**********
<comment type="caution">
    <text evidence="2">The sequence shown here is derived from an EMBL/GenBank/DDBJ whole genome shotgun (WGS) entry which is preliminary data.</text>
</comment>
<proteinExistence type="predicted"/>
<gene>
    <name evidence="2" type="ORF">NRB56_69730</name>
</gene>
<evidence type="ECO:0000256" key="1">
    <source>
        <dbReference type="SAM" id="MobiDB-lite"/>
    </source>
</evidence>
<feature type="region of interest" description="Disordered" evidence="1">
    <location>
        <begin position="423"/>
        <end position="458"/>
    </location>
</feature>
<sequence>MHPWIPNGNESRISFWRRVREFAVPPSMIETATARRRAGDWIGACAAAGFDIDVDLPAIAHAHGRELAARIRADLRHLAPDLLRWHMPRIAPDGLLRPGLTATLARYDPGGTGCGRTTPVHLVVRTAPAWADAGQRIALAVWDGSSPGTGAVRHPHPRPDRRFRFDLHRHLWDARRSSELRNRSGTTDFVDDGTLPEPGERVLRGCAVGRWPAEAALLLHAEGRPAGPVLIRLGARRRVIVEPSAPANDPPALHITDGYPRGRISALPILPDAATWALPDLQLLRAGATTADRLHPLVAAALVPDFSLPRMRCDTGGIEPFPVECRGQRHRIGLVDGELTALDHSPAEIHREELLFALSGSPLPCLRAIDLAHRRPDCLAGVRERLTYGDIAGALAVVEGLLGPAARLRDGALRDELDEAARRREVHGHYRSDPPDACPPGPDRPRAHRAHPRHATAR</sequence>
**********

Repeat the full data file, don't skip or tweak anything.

<comment type="caution">
    <text evidence="2">The sequence shown here is derived from an EMBL/GenBank/DDBJ whole genome shotgun (WGS) entry which is preliminary data.</text>
</comment>
<proteinExistence type="predicted"/>
<gene>
    <name evidence="2" type="ORF">NRB56_69730</name>
</gene>
<evidence type="ECO:0000256" key="1">
    <source>
        <dbReference type="SAM" id="MobiDB-lite"/>
    </source>
</evidence>
<feature type="region of interest" description="Disordered" evidence="1">
    <location>
        <begin position="423"/>
        <end position="458"/>
    </location>
</feature>
<sequence>MHPWIPNGNESRISFWRRVREFAVPPSMIETATARRRAGDWIGACAAAGFDIDVDLPAIAHAHGRELAARIRADLRHLAPDLLRWHMPRIAPDGLLRPGLTATLARYDPGGTGCGRTTPVHLVVRTAPAWADAGQRIALAVWDGSSPGTGAVRHPHPRPDRRFRFDLHRHLWDARRSSELRNRSGTTDFVDDGTLPEPGERVLRGCAVGRWPAEAALLLHAEGRPAGPVLIRLGARRRVIVEPSAPANDPPALHITDGYPRGRISALPILPDAATWALPDLQLLRAGATTADRLHPLVAAALVPDFSLPRMRCDTGGIEPFPVECRGQRHRIGLVDGELTALDHSPAEIHREELLFALSGSPLPCLRAIDLAHRRPDCLAGVRERLTYGDIAGALAVVEGLLGPAARLRDGALRDELDEAARRREVHGHYRSDPPDACPPGPDRPRAHRAHPRHATAR</sequence>